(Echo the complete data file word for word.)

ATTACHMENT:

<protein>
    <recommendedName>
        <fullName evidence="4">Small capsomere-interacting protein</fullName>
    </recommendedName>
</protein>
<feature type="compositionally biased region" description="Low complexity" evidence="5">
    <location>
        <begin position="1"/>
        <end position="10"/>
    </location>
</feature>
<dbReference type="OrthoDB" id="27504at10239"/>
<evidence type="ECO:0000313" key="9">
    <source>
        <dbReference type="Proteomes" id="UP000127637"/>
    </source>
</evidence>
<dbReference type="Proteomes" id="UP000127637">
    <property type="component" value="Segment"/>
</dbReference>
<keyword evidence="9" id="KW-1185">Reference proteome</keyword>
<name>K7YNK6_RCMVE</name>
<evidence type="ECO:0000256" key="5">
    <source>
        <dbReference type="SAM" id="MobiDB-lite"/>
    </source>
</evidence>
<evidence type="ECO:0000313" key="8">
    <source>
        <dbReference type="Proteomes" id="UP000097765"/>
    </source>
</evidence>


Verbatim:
<protein>
    <recommendedName>
        <fullName evidence="4">Small capsomere-interacting protein</fullName>
    </recommendedName>
</protein>
<feature type="compositionally biased region" description="Low complexity" evidence="5">
    <location>
        <begin position="1"/>
        <end position="10"/>
    </location>
</feature>
<dbReference type="OrthoDB" id="27504at10239"/>
<evidence type="ECO:0000313" key="9">
    <source>
        <dbReference type="Proteomes" id="UP000127637"/>
    </source>
</evidence>
<dbReference type="Proteomes" id="UP000127637">
    <property type="component" value="Segment"/>
</dbReference>
<keyword evidence="9" id="KW-1185">Reference proteome</keyword>
<name>K7YNK6_RCMVE</name>
<evidence type="ECO:0000256" key="5">
    <source>
        <dbReference type="SAM" id="MobiDB-lite"/>
    </source>
</evidence>
<evidence type="ECO:0000313" key="8">
    <source>
        <dbReference type="Proteomes" id="UP000097765"/>
    </source>
</evidence>